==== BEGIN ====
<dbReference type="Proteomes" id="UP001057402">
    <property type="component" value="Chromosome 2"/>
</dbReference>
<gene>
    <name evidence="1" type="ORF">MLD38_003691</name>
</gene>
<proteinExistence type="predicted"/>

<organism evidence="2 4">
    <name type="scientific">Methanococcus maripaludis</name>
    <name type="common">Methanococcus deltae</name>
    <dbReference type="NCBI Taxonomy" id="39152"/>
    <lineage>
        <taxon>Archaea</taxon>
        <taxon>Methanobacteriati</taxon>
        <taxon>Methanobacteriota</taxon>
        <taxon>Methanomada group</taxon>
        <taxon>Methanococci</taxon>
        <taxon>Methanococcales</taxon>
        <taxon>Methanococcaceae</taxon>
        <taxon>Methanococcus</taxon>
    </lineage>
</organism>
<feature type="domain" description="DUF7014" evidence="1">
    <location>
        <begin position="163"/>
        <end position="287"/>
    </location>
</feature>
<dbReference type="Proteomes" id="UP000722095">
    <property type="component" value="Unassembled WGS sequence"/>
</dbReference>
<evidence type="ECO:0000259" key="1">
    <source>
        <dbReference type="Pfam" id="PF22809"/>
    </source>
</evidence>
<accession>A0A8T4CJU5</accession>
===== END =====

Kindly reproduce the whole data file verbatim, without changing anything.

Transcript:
<dbReference type="Proteomes" id="UP001057402">
    <property type="component" value="Chromosome 2"/>
</dbReference>
<gene>
    <name evidence="1" type="ORF">MLD38_003691</name>
</gene>
<proteinExistence type="predicted"/>

<organism evidence="2 4">
    <name type="scientific">Methanococcus maripaludis</name>
    <name type="common">Methanococcus deltae</name>
    <dbReference type="NCBI Taxonomy" id="39152"/>
    <lineage>
        <taxon>Archaea</taxon>
        <taxon>Methanobacteriati</taxon>
        <taxon>Methanobacteriota</taxon>
        <taxon>Methanomada group</taxon>
        <taxon>Methanococci</taxon>
        <taxon>Methanococcales</taxon>
        <taxon>Methanococcaceae</taxon>
        <taxon>Methanococcus</taxon>
    </lineage>
</organism>
<feature type="domain" description="DUF7014" evidence="1">
    <location>
        <begin position="163"/>
        <end position="287"/>
    </location>
</feature>
<dbReference type="Proteomes" id="UP000722095">
    <property type="component" value="Unassembled WGS sequence"/>
</dbReference>
<evidence type="ECO:0000259" key="1">
    <source>
        <dbReference type="Pfam" id="PF22809"/>
    </source>
</evidence>
<accession>A0A8T4CJU5</accession>